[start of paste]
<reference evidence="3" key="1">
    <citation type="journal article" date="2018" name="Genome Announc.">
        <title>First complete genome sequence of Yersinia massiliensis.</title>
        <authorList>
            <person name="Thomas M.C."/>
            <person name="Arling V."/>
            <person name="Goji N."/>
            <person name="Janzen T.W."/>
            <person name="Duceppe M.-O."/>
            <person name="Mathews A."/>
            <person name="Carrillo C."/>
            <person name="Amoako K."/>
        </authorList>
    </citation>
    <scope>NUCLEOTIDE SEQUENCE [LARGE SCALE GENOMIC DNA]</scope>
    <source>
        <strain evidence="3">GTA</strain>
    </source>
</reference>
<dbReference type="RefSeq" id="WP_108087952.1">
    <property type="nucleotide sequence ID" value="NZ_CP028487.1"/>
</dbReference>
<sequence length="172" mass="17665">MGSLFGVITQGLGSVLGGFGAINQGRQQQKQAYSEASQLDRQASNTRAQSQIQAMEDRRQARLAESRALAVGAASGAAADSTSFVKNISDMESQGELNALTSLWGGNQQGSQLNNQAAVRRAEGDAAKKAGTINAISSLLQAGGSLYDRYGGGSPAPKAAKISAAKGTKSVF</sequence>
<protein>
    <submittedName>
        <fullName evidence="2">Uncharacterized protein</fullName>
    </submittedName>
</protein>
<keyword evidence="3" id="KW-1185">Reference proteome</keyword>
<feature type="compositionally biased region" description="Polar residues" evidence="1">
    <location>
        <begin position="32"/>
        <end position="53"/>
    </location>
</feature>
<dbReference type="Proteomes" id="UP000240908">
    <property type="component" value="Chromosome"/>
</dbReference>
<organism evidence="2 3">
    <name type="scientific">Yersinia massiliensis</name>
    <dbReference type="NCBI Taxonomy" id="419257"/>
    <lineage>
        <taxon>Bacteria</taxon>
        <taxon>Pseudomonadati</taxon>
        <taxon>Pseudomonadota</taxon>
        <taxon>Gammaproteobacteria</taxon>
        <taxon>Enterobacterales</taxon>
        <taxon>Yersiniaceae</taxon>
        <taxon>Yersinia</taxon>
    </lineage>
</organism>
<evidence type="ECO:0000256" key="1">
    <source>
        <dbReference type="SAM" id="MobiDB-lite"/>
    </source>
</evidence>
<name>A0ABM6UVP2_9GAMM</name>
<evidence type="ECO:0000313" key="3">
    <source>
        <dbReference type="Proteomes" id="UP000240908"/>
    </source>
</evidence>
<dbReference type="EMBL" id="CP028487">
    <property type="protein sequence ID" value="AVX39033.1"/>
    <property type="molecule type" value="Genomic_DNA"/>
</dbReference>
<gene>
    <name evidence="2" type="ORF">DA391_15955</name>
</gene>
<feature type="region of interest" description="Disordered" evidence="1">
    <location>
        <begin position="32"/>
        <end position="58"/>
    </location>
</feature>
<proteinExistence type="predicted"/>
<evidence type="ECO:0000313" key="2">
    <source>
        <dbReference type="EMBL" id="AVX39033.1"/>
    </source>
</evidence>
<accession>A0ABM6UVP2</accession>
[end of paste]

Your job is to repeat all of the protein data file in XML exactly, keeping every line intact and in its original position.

<reference evidence="3" key="1">
    <citation type="journal article" date="2018" name="Genome Announc.">
        <title>First complete genome sequence of Yersinia massiliensis.</title>
        <authorList>
            <person name="Thomas M.C."/>
            <person name="Arling V."/>
            <person name="Goji N."/>
            <person name="Janzen T.W."/>
            <person name="Duceppe M.-O."/>
            <person name="Mathews A."/>
            <person name="Carrillo C."/>
            <person name="Amoako K."/>
        </authorList>
    </citation>
    <scope>NUCLEOTIDE SEQUENCE [LARGE SCALE GENOMIC DNA]</scope>
    <source>
        <strain evidence="3">GTA</strain>
    </source>
</reference>
<dbReference type="RefSeq" id="WP_108087952.1">
    <property type="nucleotide sequence ID" value="NZ_CP028487.1"/>
</dbReference>
<sequence length="172" mass="17665">MGSLFGVITQGLGSVLGGFGAINQGRQQQKQAYSEASQLDRQASNTRAQSQIQAMEDRRQARLAESRALAVGAASGAAADSTSFVKNISDMESQGELNALTSLWGGNQQGSQLNNQAAVRRAEGDAAKKAGTINAISSLLQAGGSLYDRYGGGSPAPKAAKISAAKGTKSVF</sequence>
<protein>
    <submittedName>
        <fullName evidence="2">Uncharacterized protein</fullName>
    </submittedName>
</protein>
<keyword evidence="3" id="KW-1185">Reference proteome</keyword>
<feature type="compositionally biased region" description="Polar residues" evidence="1">
    <location>
        <begin position="32"/>
        <end position="53"/>
    </location>
</feature>
<dbReference type="Proteomes" id="UP000240908">
    <property type="component" value="Chromosome"/>
</dbReference>
<organism evidence="2 3">
    <name type="scientific">Yersinia massiliensis</name>
    <dbReference type="NCBI Taxonomy" id="419257"/>
    <lineage>
        <taxon>Bacteria</taxon>
        <taxon>Pseudomonadati</taxon>
        <taxon>Pseudomonadota</taxon>
        <taxon>Gammaproteobacteria</taxon>
        <taxon>Enterobacterales</taxon>
        <taxon>Yersiniaceae</taxon>
        <taxon>Yersinia</taxon>
    </lineage>
</organism>
<evidence type="ECO:0000256" key="1">
    <source>
        <dbReference type="SAM" id="MobiDB-lite"/>
    </source>
</evidence>
<name>A0ABM6UVP2_9GAMM</name>
<evidence type="ECO:0000313" key="3">
    <source>
        <dbReference type="Proteomes" id="UP000240908"/>
    </source>
</evidence>
<dbReference type="EMBL" id="CP028487">
    <property type="protein sequence ID" value="AVX39033.1"/>
    <property type="molecule type" value="Genomic_DNA"/>
</dbReference>
<gene>
    <name evidence="2" type="ORF">DA391_15955</name>
</gene>
<feature type="region of interest" description="Disordered" evidence="1">
    <location>
        <begin position="32"/>
        <end position="58"/>
    </location>
</feature>
<proteinExistence type="predicted"/>
<evidence type="ECO:0000313" key="2">
    <source>
        <dbReference type="EMBL" id="AVX39033.1"/>
    </source>
</evidence>
<accession>A0ABM6UVP2</accession>